Medical Management Case Study

764 Words 4 Pages
Medical Management
Treatment
The patient needs to be the hospitalized for close monitoring. Airborne isolation precaution needs to be initiated. If the patient’s AFB smear show MTB, TB treatment should be initiated. The law obligate to report all active TB to the local health department (ASA, 2000). This will help to identify and screen persons who have come in contact with the patient which untimely reduce the incidence of TB. In term of medications, this patient will be treated with infectious diseases society of America (IDSA) (2016) guideline. He will be started on isoniazid (INH) and rifampin (RIF) for six months and pyrazinamide (PZA) and ethambutol (EMB) for two months. The medication regimen will be adjusted based on sputum and sensitivity
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Vision acute and red-green colon test followed by monthly inquire about vision disturbance and color discrimination test are also recommended before starting EMB (IDSA, 2016). The patient needs to be monitored for effectiveness of drug therapy. If a three months drug therapy fail to improve symptom, it could due to drug resistance or non-adherence (Chesnutt & Prendergast, 2016). The drug resistance pattern in South Korean plays important role in his care. Drug resistance cases reported to be 5.3% to 12.2% and PZA resistance reported to be 85 % in South (CDC, 2015 and Lee et, al., 2015). IDSA (2016) is also recommended supportive treatment in an outpatient setting like case manager. Therefore, the patients will be discharged with home health …show more content…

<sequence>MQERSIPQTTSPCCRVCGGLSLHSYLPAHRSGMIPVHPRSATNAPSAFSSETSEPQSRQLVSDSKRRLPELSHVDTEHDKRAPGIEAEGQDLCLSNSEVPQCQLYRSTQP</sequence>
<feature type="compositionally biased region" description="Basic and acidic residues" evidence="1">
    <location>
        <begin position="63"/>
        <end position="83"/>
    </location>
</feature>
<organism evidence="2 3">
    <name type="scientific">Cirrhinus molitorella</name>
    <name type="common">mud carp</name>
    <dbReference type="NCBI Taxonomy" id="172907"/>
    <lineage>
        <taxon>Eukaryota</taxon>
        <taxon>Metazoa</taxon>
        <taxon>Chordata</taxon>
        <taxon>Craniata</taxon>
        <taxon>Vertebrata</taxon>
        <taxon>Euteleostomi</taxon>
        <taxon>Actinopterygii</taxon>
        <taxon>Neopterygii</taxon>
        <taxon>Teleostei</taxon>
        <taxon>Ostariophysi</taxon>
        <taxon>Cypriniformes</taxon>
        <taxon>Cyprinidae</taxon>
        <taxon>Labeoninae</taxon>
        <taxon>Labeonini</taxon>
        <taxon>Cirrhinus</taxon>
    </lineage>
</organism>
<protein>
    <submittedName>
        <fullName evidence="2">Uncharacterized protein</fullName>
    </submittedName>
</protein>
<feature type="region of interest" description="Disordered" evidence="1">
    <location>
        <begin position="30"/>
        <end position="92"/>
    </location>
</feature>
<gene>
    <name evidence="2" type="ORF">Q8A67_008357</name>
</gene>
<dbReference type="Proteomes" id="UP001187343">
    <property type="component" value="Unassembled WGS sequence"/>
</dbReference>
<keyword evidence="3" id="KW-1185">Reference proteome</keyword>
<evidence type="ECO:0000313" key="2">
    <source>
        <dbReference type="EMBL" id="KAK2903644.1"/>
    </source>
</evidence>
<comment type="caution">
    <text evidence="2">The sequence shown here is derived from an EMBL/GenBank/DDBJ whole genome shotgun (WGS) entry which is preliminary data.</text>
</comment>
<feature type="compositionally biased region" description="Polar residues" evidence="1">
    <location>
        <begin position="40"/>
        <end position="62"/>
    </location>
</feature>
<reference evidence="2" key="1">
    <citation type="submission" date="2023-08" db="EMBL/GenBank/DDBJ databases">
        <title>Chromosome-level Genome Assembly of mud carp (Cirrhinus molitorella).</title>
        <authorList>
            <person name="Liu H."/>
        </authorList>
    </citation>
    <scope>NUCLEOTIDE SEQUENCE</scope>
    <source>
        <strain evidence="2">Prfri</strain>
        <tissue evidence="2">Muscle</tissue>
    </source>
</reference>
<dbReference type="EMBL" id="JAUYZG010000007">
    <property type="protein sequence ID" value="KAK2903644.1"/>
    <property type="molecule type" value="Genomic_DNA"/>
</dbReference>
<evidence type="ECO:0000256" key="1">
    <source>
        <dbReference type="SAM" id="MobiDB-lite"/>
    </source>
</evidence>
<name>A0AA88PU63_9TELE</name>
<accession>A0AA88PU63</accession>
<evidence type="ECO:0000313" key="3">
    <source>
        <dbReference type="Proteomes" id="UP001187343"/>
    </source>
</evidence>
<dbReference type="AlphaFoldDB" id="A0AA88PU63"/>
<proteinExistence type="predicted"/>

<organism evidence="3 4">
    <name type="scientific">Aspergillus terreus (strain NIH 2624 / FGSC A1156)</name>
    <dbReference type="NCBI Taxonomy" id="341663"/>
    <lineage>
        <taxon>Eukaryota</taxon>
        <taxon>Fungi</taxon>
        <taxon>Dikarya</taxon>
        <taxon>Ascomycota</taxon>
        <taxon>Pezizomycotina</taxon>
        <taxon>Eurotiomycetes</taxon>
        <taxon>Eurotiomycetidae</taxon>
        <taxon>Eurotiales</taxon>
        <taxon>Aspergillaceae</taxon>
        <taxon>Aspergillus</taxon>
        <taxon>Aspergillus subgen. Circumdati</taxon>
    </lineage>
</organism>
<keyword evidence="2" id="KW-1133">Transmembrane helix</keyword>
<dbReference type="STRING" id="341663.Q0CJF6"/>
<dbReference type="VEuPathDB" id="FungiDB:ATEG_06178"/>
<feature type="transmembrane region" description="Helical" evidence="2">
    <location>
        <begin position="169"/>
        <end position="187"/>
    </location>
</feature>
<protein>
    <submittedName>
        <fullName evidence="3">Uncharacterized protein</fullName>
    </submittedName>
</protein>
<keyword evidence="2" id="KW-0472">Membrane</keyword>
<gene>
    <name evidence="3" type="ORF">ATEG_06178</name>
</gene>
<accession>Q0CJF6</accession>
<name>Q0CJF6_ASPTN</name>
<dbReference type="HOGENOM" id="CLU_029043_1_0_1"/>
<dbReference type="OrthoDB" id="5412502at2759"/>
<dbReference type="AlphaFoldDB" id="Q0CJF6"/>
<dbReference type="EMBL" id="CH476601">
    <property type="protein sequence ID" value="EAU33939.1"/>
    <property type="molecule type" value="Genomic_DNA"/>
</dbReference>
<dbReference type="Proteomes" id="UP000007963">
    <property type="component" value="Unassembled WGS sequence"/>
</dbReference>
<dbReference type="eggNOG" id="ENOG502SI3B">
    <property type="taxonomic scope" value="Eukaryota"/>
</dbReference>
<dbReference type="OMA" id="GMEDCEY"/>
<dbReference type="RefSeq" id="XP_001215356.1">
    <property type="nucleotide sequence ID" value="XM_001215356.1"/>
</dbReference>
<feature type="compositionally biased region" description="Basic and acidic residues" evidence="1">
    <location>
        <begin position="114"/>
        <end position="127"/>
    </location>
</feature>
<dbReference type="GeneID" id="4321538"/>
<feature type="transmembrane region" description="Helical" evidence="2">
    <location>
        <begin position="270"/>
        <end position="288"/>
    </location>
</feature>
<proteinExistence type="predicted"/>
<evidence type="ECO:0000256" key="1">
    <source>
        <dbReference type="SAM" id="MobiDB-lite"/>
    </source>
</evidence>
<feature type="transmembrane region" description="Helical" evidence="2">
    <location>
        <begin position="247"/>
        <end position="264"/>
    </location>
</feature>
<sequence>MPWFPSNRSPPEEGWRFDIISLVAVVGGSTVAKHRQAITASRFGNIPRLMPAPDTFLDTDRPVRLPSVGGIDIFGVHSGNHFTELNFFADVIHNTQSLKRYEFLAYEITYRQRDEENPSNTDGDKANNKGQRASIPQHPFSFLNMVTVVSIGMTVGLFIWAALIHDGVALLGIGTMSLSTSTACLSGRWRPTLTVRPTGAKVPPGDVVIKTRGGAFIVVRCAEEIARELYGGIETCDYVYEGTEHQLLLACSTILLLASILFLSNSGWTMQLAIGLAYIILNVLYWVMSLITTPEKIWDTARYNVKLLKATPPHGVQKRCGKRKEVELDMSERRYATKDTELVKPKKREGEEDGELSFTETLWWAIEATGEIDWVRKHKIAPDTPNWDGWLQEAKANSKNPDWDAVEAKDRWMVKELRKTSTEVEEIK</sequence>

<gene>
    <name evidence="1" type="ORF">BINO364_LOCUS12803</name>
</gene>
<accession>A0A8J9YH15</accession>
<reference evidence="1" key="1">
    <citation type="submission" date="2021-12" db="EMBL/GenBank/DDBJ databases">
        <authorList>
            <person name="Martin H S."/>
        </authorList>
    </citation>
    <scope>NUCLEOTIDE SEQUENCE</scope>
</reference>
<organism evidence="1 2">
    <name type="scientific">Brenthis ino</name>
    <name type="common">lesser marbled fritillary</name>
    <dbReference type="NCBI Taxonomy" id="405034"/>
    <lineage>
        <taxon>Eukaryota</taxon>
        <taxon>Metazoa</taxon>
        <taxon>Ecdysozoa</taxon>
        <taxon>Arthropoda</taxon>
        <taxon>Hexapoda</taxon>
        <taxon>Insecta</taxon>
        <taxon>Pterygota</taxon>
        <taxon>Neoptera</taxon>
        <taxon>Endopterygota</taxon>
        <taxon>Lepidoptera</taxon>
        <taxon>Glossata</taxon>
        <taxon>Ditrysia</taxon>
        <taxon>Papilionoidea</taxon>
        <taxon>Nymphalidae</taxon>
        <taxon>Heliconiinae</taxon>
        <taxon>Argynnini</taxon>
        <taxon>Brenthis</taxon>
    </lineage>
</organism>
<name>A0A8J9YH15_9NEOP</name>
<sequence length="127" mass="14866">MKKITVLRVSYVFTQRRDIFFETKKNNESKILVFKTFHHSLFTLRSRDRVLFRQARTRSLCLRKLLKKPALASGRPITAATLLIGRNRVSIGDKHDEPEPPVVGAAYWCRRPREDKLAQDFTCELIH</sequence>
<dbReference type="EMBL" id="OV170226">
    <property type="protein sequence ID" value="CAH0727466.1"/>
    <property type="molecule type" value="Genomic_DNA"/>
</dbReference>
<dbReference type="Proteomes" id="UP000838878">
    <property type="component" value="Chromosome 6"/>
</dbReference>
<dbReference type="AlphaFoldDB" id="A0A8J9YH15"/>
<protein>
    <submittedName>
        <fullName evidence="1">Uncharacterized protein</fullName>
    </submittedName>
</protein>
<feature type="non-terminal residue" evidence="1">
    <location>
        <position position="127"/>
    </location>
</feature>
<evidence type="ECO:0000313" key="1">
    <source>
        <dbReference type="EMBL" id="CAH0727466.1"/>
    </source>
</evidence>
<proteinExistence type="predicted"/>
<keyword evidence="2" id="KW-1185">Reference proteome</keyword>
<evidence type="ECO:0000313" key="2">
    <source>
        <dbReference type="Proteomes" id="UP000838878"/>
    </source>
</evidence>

Mody, Riddell, Kaye, and Chopra, (2014) discussion of the risk factors can be categorized into two overlapping categories: the presence of comorbidity and physiological changes. Comorbidities such as COPD, renal impairment, malnutrition, cancer, and diabetes do not only increase the risk of active TB, it can also mask the sign and symptoms of TB. This will delay treatment and can lead increase the risk of mortality. The physiological changes such as alter the immune system, renal function, pharmacokinetics, sensations of symptoms, and ability to accurately present symptoms need especially consideration while screening and treating this population. Alters immune system particularly can increase elderly’ risk of reactivation TB. The classical infection signs fever and leukocytosis may not present which could make diagnosing TB challenging. IDSA (2016) does not recommend different medication regimens for elderly. However, they should be closely monitored for adverse effects and response to medical treatment due to their age-related physiological

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